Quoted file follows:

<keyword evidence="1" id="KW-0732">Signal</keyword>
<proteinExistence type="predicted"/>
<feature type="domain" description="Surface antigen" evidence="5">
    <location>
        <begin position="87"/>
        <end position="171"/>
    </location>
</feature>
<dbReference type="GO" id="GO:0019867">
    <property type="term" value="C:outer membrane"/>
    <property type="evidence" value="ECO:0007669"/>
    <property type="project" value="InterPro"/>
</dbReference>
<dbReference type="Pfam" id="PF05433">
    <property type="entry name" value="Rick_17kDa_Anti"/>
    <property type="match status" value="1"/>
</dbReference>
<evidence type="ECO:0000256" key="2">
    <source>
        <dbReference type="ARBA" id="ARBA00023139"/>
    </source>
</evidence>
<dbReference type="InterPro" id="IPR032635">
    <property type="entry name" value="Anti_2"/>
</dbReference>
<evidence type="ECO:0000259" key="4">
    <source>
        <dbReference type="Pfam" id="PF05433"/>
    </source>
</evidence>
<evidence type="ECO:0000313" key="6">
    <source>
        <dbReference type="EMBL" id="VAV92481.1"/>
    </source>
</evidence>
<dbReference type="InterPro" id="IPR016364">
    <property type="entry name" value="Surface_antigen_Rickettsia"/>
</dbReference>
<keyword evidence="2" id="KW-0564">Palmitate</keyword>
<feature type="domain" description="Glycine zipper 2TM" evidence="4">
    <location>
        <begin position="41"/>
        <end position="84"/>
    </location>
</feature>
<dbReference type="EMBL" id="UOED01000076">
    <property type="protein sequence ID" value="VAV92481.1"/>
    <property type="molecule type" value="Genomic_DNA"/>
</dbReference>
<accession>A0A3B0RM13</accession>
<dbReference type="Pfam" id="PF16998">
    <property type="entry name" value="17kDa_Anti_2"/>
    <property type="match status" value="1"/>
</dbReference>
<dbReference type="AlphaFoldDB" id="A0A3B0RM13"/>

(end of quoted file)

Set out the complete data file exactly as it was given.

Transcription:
<keyword evidence="1" id="KW-0732">Signal</keyword>
<proteinExistence type="predicted"/>
<feature type="domain" description="Surface antigen" evidence="5">
    <location>
        <begin position="87"/>
        <end position="171"/>
    </location>
</feature>
<dbReference type="GO" id="GO:0019867">
    <property type="term" value="C:outer membrane"/>
    <property type="evidence" value="ECO:0007669"/>
    <property type="project" value="InterPro"/>
</dbReference>
<dbReference type="Pfam" id="PF05433">
    <property type="entry name" value="Rick_17kDa_Anti"/>
    <property type="match status" value="1"/>
</dbReference>
<evidence type="ECO:0000256" key="2">
    <source>
        <dbReference type="ARBA" id="ARBA00023139"/>
    </source>
</evidence>
<dbReference type="InterPro" id="IPR032635">
    <property type="entry name" value="Anti_2"/>
</dbReference>
<evidence type="ECO:0000259" key="4">
    <source>
        <dbReference type="Pfam" id="PF05433"/>
    </source>
</evidence>
<evidence type="ECO:0000313" key="6">
    <source>
        <dbReference type="EMBL" id="VAV92481.1"/>
    </source>
</evidence>
<dbReference type="InterPro" id="IPR016364">
    <property type="entry name" value="Surface_antigen_Rickettsia"/>
</dbReference>
<keyword evidence="2" id="KW-0564">Palmitate</keyword>
<feature type="domain" description="Glycine zipper 2TM" evidence="4">
    <location>
        <begin position="41"/>
        <end position="84"/>
    </location>
</feature>
<dbReference type="EMBL" id="UOED01000076">
    <property type="protein sequence ID" value="VAV92481.1"/>
    <property type="molecule type" value="Genomic_DNA"/>
</dbReference>
<accession>A0A3B0RM13</accession>
<dbReference type="Pfam" id="PF16998">
    <property type="entry name" value="17kDa_Anti_2"/>
    <property type="match status" value="1"/>
</dbReference>
<dbReference type="AlphaFoldDB" id="A0A3B0RM13"/>